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“Geo-thermal points in the Himalayan region are scattered along the geological fault line of Main Central Thrust (the geological fault line where the Indian plate has pushed the Eurasian plate along the Himalaya), and hot springs are found along this fault line. Studying the geo-thermal points, we are finding out the reservoir energy estimate of the springs. While studying these points, we found that geo-thermal spring in Tapovan is capable of producing up to five megawatts of energy which is reserved there and can be converted to electricity. This geo-thermal energy can be used for producing electricity for the next 20 years,” said Tiwari.

These scientists are now planning to build an infrastructure at the hot spring in Chamoli like a tube-well or a bore-hole where the hot water will be released and mixed with another substance with a lesser boiling point, to produce more steam to push the turbine for producing electricity.

Tiwari added that this method will reduce CO2 emissions.

“There will be almost zero carbon dioxide emission into the atmosphere as once the vapour is used for electricity generation, it will be condensed and transferred back into the earth, maintaining the water level and stopping carbon emission.”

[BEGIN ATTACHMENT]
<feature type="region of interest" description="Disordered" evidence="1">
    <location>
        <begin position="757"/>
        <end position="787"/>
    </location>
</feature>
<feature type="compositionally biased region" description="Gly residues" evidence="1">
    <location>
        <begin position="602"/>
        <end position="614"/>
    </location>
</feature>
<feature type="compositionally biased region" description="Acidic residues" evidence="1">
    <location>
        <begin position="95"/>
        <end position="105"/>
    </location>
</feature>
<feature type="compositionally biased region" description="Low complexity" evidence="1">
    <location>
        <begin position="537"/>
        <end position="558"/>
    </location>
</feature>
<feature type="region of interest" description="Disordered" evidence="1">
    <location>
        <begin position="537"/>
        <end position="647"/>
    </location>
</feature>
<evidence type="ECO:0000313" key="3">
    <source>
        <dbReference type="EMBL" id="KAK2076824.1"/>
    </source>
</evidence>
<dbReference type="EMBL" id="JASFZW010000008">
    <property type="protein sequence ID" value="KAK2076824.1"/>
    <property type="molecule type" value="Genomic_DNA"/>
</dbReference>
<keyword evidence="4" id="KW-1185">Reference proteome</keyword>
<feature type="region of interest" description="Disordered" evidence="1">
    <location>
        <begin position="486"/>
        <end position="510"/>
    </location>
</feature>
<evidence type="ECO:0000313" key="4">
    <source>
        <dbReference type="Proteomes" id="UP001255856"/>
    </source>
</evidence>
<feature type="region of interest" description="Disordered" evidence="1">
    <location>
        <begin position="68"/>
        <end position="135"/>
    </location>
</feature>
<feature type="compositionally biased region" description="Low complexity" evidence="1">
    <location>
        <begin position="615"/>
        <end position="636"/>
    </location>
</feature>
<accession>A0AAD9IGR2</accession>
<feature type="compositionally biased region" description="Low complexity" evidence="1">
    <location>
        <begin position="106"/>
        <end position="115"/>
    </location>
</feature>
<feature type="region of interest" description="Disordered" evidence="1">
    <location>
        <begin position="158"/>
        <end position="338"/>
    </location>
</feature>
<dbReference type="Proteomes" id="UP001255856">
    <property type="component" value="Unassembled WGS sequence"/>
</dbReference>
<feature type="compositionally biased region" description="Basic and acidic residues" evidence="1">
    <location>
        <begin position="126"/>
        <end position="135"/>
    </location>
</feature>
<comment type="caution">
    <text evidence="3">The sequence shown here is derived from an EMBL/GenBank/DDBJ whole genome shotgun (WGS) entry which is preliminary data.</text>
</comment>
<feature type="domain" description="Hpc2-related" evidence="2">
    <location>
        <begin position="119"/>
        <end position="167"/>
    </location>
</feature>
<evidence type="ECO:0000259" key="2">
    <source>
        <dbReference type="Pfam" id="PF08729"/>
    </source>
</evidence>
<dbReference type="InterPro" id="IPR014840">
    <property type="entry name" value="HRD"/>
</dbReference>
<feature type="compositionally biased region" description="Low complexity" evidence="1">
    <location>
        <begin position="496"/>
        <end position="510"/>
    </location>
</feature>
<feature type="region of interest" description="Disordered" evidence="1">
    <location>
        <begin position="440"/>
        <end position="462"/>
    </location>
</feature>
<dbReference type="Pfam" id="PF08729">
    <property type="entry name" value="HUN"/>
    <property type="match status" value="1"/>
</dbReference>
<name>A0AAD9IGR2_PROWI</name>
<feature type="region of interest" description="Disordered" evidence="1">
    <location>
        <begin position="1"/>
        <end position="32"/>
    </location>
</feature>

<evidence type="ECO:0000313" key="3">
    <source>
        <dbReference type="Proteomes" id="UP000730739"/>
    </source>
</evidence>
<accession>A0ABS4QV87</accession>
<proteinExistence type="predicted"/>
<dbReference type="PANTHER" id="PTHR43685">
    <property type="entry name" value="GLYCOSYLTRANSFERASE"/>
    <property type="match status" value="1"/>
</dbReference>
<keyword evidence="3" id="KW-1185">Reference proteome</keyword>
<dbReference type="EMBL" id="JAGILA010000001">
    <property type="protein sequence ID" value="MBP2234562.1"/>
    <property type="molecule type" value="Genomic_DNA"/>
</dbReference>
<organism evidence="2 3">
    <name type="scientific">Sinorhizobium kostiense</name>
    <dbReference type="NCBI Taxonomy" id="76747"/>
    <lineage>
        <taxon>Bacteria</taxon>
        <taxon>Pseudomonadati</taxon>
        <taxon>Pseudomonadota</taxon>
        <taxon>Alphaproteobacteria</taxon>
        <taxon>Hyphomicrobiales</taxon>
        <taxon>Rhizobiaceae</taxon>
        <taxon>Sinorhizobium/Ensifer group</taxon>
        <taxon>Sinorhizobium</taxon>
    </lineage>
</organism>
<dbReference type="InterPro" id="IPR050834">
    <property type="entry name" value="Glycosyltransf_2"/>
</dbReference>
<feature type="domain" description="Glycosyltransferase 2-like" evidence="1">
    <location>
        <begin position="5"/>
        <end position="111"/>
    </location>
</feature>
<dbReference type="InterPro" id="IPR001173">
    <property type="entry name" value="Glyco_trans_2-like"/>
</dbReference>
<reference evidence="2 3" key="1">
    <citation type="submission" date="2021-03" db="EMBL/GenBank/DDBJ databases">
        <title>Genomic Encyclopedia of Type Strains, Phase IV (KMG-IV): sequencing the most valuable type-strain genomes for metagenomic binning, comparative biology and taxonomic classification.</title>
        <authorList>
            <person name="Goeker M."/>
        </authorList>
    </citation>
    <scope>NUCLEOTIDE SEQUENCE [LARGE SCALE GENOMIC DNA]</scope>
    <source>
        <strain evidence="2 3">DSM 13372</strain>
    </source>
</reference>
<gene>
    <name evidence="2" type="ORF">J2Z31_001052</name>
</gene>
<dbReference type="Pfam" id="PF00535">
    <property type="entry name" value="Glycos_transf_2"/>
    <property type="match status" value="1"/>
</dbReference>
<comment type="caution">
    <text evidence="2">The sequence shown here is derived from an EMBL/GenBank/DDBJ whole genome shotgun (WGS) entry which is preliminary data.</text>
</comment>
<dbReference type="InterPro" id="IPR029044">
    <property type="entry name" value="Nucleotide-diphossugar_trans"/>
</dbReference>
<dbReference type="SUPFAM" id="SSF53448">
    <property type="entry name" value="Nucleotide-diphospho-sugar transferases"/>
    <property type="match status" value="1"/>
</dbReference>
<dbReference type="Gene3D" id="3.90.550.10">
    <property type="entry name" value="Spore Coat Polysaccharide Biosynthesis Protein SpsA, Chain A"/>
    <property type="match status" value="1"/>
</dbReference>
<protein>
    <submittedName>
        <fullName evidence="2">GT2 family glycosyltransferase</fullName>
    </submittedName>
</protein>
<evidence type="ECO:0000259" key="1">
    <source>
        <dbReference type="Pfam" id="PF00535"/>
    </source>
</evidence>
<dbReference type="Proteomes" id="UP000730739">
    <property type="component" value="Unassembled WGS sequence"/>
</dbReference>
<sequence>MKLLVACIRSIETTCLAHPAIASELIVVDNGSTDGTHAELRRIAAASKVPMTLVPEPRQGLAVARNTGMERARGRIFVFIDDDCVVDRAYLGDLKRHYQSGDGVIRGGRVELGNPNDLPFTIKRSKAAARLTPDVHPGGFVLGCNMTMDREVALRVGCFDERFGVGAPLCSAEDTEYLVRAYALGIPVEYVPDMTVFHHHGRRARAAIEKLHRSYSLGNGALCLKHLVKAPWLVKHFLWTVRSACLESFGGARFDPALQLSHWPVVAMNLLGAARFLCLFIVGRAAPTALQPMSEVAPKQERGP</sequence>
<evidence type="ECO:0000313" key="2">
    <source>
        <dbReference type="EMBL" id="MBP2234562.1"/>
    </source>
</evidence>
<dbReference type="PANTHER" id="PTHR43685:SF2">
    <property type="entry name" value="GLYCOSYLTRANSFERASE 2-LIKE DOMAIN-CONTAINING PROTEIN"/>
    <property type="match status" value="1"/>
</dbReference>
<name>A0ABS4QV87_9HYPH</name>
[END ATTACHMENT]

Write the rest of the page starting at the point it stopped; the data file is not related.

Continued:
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The senior scientist further added that for using geothermal energy the cost of setting up the infrastructure is around four times higher than the thermal power plants, but once set up, the cost of production is four to five times lesser.

Manoj Kohli, director of Jaydevm Energy Private Limited said that with the technical support of WIHG, they are planning to set up the geothermal electricity generation plant by the end of this year in Chamoli.

“We will start working on setting up the plant after a meeting with the chief minister, for which talks are underway. The project will cost around 135 crores for the generation of five megawatts electricity. For this project, we will be making two structures similar to bore-well, for production and another well for transferring that water back into the earth,” said Kohli.

The turbines will be connected to a generator for electricity production. One unit of electricity produced through this method is likely to cost around 4-5.5 and the rate for selling this electricity will be discussed with the state government”, he said.

What is a hot spring and where it gets heat from?

A generally accepted definition of a hot spring says the temperature of water coming out of a natural source should be over 36.7 degrees Celsius. When a water channel of spring gets into touch with a heat source underground, it emerges as a hot spring.

According to experts, there are various sources of this heat like the decay of naturally radioactive elements underground, shallow intrusions of magma (molten rock) and tectonic activities.

Also, the temperature of rocks within the earth increases with depth and if water percolates deep enough, it is heated.

Water of thermal springs can hold more dissolved solids than cold water due to which such springs have high mineral content.